The formulas for the even and odd parts of a continued fraction can be written most compactly if the fraction has already been transformed so that all its partial denominators are unity. Specifically, if

:x = underset{i=1}{overset{infty}{K frac{a_i}{1},

is a continued fraction, then the even part "x"even and the odd part "x"odd are given by

:x_mathrm{even} = cfrac{a_1}{1+a_2-cfrac{a_2a_3} {1+a_3+a_4-cfrac{a_4a_5} {1+a_5+a_6-cfrac{a_6a_7} {ddots,


:x_mathrm{odd} = a_1 - cfrac{a_1a_2}{1+a_2+a_3-cfrac{a_3a_4} {1+a_4+a_5-cfrac{a_5a_6} {1+a_6+a_7-cfrac{a_7a_8} {ddots,

respectively. More precisely, if the successive convergents of the continued fraction "x" are {"x"1, "x"2, "x"3, ,,,}, then the successive convergents of "x"even as written above are {"x"2, "x"4, "x"6, ,,,}, and the successive convergents of "x"odd are {"x"1, "x"3, "x"5, ,,,}. [1929 Oskar Perron, "Die Lehre von den Kettenbrüchen" derives even more general extension and contraction formulas for continued fractions.]

Linear fractional transformations

A linear fractional transformation (LFT) is a complex function of the form

:w = f(z) = frac{a + bz}{c + dz},,

where "z" is a complex variable, and "a", "b", "c", "d" are arbitrary complex constants. An additional restriction – that "ad" ≠ "bc" – is customarily imposed, to rule out the cases in which "w" = "f"("z") is a constant. The linear fractional transformation, also known as a Möbius transformation, has many fascinating properties. Four of these are of primary importance in developing the analytic theory of continued fractions.
*If "d" ≠ 0 the LFT has one or two fixed points. This can be seen by considering the equation

::f(z) = z Rightarrow dz^2 + cz = a + bz,

:which is clearly a quadratic equation in "z". The roots of this equation are the fixed points of "f"("z"). If the discriminant ("c" − "b")2 + 4"ad" is zero the LFT fixes a single point; otherwise it has two fixed points.

*If "ad" ≠ "bc" the LFT is an invertible conformal mapping of the extended complex plane onto itself. In other words, this LFT has an inverse function

::z = g(w) = frac{-a + cw}{b - dw},

:such that "f"("g"("z")) = "g"("f"("z")) = "z" for every point "z" in the extended complex plane, and both "f" and "g" preserve angles and shapes at vanishingly small scales. From the form of "z" = "g"("w") we see that "g" is also an LFT.

*The composition of two different LFTs for which "ad" ≠ "bc" is itself an LFT for which "ad" ≠ "bc". In other words, the set of all LFTs for which "ad" ≠ "bc" is closed under composition of functions. The collection of all such LFTs – together with the "group operation" composition of functions – is known as the automorphism group of the extended complex plane.

*If "b" = 0 the LFT reduces to

::w = f(z) = frac{a}{c + dz},,

:which is a very simple meromorphic function of "z" with one simple pole (at −"c"/"d") and a residue equal to "a"/"d". (See also Laurent series.)

The continued fraction as a composition of LFTs

Consider a sequence of simple linear fractional transformations

: au_0(z) = b_0 + z,quad au_1(z) = frac{a_1}{b_1 + z},quad au_2(z) = frac{a_2}{b_2 + z},quad au_3(z) = frac{a_3}{b_3 + z},quadcdots,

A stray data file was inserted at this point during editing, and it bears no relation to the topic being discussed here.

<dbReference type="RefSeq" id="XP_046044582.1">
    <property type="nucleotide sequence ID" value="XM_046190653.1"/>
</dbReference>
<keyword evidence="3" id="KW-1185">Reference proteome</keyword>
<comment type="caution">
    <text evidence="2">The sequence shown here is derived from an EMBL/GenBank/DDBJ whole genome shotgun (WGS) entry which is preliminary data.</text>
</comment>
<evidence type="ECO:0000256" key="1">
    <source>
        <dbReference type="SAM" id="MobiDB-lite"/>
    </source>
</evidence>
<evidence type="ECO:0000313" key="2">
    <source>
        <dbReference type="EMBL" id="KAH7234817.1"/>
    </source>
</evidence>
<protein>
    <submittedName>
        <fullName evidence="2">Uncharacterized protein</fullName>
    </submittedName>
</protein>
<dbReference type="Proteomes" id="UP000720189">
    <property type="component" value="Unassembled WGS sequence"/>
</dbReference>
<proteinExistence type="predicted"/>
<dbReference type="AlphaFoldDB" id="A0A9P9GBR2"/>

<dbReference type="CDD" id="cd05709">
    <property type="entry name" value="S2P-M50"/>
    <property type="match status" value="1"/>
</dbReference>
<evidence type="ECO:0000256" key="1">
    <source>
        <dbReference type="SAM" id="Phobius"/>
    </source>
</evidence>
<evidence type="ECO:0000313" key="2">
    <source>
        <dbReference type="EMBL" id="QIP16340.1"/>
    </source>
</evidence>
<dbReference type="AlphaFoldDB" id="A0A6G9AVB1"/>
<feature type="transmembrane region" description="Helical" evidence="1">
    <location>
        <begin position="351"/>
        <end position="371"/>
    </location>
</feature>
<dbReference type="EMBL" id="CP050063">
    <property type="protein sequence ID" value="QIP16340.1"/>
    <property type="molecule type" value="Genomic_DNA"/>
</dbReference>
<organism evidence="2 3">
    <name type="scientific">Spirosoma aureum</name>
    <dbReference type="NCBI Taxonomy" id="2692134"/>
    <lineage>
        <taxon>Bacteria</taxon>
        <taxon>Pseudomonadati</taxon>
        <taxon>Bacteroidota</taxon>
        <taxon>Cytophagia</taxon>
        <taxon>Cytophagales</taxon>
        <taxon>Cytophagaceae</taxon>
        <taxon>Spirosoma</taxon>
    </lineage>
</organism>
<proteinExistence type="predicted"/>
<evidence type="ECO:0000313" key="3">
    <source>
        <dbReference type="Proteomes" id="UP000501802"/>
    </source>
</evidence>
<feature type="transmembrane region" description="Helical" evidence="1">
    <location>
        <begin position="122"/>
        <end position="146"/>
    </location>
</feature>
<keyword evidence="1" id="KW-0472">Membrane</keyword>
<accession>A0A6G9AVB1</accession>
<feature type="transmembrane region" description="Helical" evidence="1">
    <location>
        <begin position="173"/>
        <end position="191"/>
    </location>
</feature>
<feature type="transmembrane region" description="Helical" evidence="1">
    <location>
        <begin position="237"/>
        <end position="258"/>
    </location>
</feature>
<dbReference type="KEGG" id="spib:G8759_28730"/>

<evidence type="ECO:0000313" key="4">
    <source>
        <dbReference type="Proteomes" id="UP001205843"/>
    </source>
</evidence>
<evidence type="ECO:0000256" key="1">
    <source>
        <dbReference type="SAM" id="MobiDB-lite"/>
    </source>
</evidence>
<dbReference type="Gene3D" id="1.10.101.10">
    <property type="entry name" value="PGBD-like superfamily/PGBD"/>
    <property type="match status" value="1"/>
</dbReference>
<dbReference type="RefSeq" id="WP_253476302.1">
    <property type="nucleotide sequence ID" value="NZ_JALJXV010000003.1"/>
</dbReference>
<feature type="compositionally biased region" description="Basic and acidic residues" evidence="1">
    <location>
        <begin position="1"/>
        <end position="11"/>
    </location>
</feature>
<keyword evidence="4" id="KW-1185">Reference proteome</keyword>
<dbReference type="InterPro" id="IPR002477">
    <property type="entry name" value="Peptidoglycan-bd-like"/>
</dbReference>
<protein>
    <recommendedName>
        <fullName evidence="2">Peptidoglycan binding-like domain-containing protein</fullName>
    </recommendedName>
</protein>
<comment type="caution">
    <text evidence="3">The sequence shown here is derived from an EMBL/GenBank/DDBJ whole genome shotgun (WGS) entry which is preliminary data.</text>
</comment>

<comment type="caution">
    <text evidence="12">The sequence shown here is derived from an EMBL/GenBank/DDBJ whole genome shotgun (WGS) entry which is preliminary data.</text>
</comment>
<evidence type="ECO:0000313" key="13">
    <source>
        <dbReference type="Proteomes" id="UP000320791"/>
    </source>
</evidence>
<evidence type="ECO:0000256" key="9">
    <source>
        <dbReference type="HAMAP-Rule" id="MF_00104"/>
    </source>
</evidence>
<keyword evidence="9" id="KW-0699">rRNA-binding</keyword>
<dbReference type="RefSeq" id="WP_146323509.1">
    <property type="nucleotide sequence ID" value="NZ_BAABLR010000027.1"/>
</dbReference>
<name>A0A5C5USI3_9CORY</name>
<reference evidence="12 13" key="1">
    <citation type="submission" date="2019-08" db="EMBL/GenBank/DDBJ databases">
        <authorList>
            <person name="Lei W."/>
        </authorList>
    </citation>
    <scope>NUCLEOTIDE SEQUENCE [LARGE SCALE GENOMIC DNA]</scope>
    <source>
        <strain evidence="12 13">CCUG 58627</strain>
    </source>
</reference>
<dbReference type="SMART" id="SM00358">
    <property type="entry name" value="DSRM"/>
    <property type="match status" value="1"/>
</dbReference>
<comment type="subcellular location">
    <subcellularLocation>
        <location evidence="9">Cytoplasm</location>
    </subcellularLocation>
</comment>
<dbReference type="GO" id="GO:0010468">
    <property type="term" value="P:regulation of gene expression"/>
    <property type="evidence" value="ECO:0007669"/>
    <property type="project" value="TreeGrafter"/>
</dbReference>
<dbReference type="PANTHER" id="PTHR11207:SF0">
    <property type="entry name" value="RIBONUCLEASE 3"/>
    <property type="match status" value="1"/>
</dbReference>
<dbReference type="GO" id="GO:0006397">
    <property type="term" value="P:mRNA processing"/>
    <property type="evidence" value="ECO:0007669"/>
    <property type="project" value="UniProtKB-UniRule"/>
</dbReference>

Here we use the Greek letter "τ" (tau) to represent each simple LFT, and we adopt the conventional circle notation for composition of functions. We also introduce a new symbol "Τ""n" to represent the composition of "n"+1 little "τ"s – that is,

:oldsymbol{Tau}_{oldsymbol{1(z) = au_0circ au_1(z) = au_0( au_1(z)),quadoldsymbol{Tau}_{oldsymbol{2(z) = au_0circ au_1circ au_2(z) = au_0( au_1( au_2(z))),,

and so forth. By direct substitution from the first set of expressions into the second we see that

:egin{align}oldsymbol{Tau}_{oldsymbol{1(z)& = au_0circ au_1(z)& =&quad b_0 + cfrac{a_1}{b_1 + z}\oldsymbol{Tau}_{oldsymbol{2(z)& = au_0circ au_1circ au_2(z)& =&quad b_0 + cfrac{a_1}{b_1 + cfrac{a_2}{b_2 + z,end{align}

and, in general,

:oldsymbol{Tau}_{oldsymbol{n(z) = au_0circ au_1circ au_2circcdotscirc au_n(z) =b_0 + underset{i=1}{overset{n}{K frac{a_i}{b_i},

where the last partial denominator in the finite continued fraction "K" is understood to be "b""n" + "z". And, since "b""n" + 0 = "b""n", the image of the point "z" = 0 under the iterated LFT "Τ""n" is indeed the value of the finite continued fraction with "n" partial numerators:

:oldsymbol{Tau}_{oldsymbol{n(0) = oldsymbol{Tau}_{oldsymbol{n+1(infty) = b_0 + underset{i=1}{overset{n}{K frac{a_i}{b_i}.,

A geometric interpretation

Intuition can never replace a mathematical proof. Still, intuition is a useful tool, often suggesting new lines of attack that may finally resolve a previously intractable problem. Defining a finite continued fraction as the image of a point under the iterated LFT Τn("z") leads to an intuitively appealing geometric interpretation of infinite continued fractions. Let's see how that works.

The relationship

:x_n = b_0 + underset{i=1}{overset{n}{K frac{a_i}{b_i} = frac{A_n}{B_n} = oldsymbol{Tau}_{oldsymbol{n(0) = oldsymbol{Tau}_{oldsymbol{n+1(infty),

is probably best understood by rewriting the LFTs Τ"n"("z") and Τ"n"+1("z") in terms of the fundamental recurrence formulas:

:egin{align}oldsymbol{Tau}_{oldsymbol{n(z)& = frac{(b_n+z)A_{n-1} + a_nA_{n-2{(b_n+z)B_{n-1} + a_nB_{n-2& oldsymbol{Tau}_{oldsymbol{n(z)& = frac{zA_{n-1} + A_n}{zB_{n-1} + B_n};\oldsymbol{Tau}_{oldsymbol{n+1(z)& = frac{(b_{n+1}+z)A_n + a_{n+1}A_{n-1{(b_{n+1}+z)B_n + a_{n+1}B_{n-1& oldsymbol{Tau}_{oldsymbol{n+1(z)& = frac{zA_n + A_{n+1 {zB_n + B_{n+1.,end{align}